Lately I’ve been feeling stuck in a kind of twilight zone. I’ve been living with part of my heart in the past while the rest of me has moved on towards the future. I’ve been walking on eggshells trying desperately to avoid upsetting the balance between my old life and the new as I take each step towards the future that’s meant for me. It’s been exhausting. Over the weekend the balance I had been hoping for was shattered. And it absolutely broke my heart. Divorce is tricky, and keeping a balance between two families after heartbreak can be impossible in this broken world we live in. I have shed a lot of tears the past two days. Then I came across a quote this morning that helped lift me back up:  “You can’t go back and change the beginning, but you can start where you are and change the ending.” —  C.S. Lewis I realized  I can no longer live in this grey area. I can’t change a thing about the past that led me to where I am right now. But I can choose to take my foot out of the past and move towards the future. I can choose to start fresh and take each new step towards the future with true joy, peace and dignity. It’s time to embrace the beauty in this new season of life and live life as the woman I have become as the result of my life and this eventful year. This past year was one of the worst years of my entire life. I had to make countless heartbreaking decisions and I spent far too much time in utter despair and chaos. But 2017 was also the year I finally found myself, and learned how to break the unhealthy patterns and sadness that had caused my heart to break so completely. I am far from perfect and I will always be the first to admit that. But I will no longer live in a state of fear and anxiety. This life has been hard enough without taking on everyone else’s impossible expectations and judgments. Life is too short to live in bitterness. If there’s anything I’ve learned from all the losses in this life, it is that tomorrow is never promised. And each moment is far too precious to waste. Choose to love wholeheartedly and to see the good in others. Serve without expectation. Live and love like Jesus in spite of all the brokenness. Life is too short to do it any other way. The Olivia Caldwell Foundation is a 501c3 nonprofit that raises money for pediatric cancer research in memory of Olivia Caldwell, who passed away from brain cancer at 20 months old in October 2013. To date we have given $225,000 to pediatric cancer research. You can learn more and donate by visiting www.oliviacaldwellfoundation.org. This post was originally published on the Olivia Caldwell Foundation blog. We want to hear your story. Become a Mighty contributor here . Getty Images photo via Sylverarts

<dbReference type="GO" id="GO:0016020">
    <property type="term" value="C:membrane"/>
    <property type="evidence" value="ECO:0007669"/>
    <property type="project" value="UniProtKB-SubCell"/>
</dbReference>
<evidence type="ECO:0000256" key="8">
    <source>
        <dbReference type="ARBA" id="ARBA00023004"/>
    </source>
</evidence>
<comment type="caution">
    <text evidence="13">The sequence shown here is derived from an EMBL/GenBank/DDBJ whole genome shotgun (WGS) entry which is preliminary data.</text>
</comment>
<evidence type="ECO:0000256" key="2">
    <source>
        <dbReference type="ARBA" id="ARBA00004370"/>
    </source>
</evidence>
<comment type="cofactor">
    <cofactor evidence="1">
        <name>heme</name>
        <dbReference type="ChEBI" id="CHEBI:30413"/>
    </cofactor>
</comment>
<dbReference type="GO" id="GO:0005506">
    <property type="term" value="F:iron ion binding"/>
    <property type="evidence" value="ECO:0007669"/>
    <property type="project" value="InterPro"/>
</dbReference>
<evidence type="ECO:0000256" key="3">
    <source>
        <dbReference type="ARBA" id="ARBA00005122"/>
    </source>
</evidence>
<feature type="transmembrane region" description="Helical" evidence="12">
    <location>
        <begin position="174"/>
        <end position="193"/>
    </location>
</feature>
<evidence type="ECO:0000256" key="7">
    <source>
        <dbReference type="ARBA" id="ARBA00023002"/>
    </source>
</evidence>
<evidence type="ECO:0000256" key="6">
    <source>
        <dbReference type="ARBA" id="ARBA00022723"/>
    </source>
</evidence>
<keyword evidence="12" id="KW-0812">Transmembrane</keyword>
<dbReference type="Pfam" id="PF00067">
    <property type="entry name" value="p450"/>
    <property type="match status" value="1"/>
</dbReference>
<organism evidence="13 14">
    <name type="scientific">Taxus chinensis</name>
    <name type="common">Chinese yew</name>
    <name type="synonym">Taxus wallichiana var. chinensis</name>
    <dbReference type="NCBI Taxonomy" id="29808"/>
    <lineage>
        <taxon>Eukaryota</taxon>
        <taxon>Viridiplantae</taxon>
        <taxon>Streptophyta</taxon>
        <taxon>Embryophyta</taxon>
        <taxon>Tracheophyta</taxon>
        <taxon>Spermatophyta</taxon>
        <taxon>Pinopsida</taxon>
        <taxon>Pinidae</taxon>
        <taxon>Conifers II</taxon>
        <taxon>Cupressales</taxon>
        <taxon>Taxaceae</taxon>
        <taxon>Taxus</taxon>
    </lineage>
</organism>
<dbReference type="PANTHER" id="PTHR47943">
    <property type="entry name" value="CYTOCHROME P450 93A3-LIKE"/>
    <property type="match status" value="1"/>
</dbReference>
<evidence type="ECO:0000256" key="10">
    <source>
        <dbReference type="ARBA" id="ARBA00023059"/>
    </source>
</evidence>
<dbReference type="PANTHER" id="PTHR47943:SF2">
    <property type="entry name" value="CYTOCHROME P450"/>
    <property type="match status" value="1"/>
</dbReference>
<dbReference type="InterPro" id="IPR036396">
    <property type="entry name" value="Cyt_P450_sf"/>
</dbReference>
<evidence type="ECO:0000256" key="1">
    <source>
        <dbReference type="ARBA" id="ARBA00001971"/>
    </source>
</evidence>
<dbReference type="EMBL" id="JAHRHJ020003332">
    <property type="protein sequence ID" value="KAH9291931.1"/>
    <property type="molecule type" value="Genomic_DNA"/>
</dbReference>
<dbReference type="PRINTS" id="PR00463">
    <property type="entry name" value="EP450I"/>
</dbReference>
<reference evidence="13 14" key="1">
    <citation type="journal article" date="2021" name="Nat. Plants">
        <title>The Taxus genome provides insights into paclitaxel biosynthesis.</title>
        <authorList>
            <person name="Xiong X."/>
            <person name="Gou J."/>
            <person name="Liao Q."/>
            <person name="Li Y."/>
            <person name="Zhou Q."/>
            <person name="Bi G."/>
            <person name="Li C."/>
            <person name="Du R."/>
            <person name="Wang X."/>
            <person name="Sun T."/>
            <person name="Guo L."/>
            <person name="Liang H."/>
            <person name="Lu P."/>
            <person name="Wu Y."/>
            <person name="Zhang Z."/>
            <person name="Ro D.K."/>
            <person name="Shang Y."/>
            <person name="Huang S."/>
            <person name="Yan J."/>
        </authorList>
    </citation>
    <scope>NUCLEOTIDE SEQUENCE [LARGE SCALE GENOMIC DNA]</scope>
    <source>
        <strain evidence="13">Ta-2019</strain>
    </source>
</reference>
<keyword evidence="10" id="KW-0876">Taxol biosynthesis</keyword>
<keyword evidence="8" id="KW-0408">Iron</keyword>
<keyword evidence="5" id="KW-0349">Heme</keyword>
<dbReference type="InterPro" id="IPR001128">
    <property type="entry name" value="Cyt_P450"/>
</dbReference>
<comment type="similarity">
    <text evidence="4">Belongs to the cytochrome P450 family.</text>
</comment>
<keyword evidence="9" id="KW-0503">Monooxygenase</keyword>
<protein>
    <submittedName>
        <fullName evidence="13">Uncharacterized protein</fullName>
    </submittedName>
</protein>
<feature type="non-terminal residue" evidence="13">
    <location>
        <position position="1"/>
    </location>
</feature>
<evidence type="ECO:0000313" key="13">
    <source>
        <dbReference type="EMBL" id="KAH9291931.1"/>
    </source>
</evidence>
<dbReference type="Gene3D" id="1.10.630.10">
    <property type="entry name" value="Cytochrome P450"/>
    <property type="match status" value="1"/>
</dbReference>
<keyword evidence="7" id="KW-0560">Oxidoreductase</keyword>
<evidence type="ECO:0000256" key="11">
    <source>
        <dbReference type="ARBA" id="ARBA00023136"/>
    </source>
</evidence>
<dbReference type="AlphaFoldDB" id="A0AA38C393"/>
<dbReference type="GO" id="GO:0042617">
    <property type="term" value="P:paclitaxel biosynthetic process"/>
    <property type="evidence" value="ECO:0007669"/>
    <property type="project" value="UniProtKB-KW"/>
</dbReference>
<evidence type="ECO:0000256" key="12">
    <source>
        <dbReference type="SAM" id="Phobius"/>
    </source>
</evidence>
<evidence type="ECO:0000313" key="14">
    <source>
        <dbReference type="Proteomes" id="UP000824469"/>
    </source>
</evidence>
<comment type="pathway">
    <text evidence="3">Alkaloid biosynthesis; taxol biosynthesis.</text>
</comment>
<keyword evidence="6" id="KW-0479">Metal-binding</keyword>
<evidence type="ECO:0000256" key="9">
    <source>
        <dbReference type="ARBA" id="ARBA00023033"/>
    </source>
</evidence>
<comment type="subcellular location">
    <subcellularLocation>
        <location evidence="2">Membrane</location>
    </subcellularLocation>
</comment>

Katie Caldwell

Picking Up the Pieces After Child Loss